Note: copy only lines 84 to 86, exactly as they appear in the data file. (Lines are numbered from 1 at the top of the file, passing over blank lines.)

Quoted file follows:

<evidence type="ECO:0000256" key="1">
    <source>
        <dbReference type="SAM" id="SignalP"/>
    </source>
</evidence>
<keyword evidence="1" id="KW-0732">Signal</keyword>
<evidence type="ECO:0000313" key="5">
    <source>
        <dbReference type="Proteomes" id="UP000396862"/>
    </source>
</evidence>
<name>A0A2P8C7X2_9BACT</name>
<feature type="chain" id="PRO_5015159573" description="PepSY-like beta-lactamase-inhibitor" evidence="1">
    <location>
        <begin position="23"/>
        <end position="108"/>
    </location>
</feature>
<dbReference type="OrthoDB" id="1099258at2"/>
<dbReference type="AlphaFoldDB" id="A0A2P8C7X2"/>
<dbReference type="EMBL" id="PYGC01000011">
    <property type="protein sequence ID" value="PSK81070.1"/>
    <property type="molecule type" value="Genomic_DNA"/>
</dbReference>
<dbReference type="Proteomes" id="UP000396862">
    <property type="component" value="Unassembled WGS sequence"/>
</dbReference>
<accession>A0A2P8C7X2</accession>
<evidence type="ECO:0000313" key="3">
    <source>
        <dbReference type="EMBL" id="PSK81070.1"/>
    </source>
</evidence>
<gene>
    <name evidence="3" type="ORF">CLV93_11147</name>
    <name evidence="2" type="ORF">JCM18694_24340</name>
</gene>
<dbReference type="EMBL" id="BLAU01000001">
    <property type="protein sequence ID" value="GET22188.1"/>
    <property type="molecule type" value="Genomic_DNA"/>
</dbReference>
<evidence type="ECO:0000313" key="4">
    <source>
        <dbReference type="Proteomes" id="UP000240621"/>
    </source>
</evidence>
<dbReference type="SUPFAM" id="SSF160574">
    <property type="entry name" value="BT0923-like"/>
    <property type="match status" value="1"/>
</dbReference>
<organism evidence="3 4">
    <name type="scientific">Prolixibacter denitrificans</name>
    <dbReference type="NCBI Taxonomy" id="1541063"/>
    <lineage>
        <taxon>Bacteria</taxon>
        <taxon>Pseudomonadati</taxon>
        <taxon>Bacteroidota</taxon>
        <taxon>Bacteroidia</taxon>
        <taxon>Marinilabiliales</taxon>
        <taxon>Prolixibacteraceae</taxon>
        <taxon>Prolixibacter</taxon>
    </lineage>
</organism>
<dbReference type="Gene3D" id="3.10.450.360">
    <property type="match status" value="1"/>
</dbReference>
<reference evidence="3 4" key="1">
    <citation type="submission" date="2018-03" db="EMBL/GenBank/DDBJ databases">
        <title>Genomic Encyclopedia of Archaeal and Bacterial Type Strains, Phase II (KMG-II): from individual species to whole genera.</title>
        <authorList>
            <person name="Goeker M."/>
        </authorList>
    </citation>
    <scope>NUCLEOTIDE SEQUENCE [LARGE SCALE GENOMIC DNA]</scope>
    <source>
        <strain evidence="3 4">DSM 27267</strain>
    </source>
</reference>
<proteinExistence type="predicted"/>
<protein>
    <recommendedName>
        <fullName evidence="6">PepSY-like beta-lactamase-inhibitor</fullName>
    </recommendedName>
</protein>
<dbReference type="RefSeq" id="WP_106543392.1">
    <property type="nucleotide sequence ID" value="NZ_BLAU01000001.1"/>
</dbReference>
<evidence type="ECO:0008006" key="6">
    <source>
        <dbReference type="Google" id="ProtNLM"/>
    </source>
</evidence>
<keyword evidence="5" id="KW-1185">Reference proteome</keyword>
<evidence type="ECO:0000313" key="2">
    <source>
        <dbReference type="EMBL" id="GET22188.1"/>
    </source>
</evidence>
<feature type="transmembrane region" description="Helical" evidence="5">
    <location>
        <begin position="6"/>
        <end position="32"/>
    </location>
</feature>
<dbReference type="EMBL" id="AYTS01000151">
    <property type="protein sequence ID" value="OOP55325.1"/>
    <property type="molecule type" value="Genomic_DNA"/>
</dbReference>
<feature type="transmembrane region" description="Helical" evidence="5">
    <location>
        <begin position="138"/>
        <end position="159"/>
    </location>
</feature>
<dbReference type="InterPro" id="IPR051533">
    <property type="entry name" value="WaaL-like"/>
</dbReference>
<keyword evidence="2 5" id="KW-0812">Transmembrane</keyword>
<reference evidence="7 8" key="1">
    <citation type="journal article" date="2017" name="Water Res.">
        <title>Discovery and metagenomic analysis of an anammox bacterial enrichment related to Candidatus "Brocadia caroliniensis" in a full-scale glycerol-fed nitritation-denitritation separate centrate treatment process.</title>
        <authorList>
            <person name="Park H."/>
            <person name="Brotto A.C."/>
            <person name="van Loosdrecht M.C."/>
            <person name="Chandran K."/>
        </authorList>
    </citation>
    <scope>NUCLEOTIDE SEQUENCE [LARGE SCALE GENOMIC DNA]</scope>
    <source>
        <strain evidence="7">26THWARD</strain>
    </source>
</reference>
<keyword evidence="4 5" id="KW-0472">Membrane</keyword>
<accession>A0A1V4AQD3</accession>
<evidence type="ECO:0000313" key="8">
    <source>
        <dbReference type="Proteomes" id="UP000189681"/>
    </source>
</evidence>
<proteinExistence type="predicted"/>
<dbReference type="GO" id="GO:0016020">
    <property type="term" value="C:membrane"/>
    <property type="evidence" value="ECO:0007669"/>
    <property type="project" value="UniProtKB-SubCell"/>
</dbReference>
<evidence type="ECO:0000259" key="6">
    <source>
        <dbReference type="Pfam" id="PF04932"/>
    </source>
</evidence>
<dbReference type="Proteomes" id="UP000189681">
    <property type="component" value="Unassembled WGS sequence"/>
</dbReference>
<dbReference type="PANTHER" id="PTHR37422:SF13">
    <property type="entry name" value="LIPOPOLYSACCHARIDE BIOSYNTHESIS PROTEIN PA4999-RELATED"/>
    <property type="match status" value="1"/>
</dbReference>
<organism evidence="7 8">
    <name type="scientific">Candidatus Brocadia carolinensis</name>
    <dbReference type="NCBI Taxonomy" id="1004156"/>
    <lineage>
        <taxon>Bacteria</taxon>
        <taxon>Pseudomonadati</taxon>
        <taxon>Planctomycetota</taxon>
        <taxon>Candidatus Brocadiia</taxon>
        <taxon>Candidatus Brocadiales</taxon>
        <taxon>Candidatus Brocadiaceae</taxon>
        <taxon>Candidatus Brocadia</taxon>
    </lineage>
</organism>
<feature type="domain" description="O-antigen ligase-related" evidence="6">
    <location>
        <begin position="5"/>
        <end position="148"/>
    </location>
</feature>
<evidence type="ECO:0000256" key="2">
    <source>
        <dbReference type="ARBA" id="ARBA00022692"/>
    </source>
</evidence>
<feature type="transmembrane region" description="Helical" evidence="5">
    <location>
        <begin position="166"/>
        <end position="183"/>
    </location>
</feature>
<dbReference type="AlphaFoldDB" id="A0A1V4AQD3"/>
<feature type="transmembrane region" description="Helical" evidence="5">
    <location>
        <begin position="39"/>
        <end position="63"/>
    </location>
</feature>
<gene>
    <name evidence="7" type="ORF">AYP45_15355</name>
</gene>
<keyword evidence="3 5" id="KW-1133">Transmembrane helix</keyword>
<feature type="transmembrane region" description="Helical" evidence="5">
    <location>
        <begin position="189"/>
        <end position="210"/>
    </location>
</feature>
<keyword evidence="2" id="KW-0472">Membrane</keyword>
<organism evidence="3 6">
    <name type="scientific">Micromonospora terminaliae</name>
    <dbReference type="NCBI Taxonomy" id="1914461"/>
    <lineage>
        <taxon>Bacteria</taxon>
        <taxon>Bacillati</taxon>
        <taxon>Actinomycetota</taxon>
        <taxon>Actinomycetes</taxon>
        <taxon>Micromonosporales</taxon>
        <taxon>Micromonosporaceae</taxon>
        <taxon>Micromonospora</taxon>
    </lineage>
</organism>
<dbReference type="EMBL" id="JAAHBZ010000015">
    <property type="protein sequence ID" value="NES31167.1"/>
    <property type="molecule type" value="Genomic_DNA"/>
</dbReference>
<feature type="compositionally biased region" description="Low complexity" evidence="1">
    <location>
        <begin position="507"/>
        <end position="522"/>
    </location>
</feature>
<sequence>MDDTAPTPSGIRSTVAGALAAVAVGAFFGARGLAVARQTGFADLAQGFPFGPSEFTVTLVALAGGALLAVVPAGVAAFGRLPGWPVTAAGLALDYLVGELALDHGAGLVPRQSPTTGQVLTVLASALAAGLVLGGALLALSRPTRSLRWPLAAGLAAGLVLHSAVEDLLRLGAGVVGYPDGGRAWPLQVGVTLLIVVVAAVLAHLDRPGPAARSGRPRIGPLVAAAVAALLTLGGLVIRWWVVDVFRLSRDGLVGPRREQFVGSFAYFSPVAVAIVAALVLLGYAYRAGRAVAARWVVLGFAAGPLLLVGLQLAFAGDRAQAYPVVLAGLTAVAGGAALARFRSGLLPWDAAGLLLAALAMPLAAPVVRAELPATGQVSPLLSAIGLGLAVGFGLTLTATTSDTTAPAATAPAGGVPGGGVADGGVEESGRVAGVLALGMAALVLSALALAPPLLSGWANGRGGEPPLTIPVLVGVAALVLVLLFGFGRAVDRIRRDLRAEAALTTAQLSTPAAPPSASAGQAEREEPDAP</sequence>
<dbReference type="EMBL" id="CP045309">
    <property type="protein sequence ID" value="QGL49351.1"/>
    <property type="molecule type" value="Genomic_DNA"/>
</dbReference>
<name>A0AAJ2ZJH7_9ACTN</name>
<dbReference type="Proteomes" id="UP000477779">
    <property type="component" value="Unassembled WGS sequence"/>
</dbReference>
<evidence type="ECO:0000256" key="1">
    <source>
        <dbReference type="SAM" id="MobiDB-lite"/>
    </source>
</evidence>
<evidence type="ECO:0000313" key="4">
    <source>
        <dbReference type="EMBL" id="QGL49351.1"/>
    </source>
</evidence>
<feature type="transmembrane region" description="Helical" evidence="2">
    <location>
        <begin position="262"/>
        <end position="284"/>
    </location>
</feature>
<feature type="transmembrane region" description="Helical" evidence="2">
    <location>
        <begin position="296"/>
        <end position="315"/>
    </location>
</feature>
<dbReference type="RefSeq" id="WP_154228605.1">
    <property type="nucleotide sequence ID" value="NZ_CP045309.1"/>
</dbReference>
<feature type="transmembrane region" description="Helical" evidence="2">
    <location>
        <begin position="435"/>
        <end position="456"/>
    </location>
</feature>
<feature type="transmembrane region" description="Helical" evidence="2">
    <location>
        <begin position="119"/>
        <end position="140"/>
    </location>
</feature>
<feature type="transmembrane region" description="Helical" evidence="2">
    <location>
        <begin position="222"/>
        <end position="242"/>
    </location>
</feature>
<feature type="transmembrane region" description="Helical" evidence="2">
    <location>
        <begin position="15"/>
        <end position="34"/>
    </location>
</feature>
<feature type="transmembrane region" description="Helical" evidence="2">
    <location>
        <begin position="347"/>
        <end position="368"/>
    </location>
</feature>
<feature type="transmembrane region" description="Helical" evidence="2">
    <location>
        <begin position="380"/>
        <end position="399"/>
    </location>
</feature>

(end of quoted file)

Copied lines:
</protein>
<dbReference type="RefSeq" id="WP_106543392.1">
    <property type="nucleotide sequence ID" value="NZ_BLAU01000001.1"/>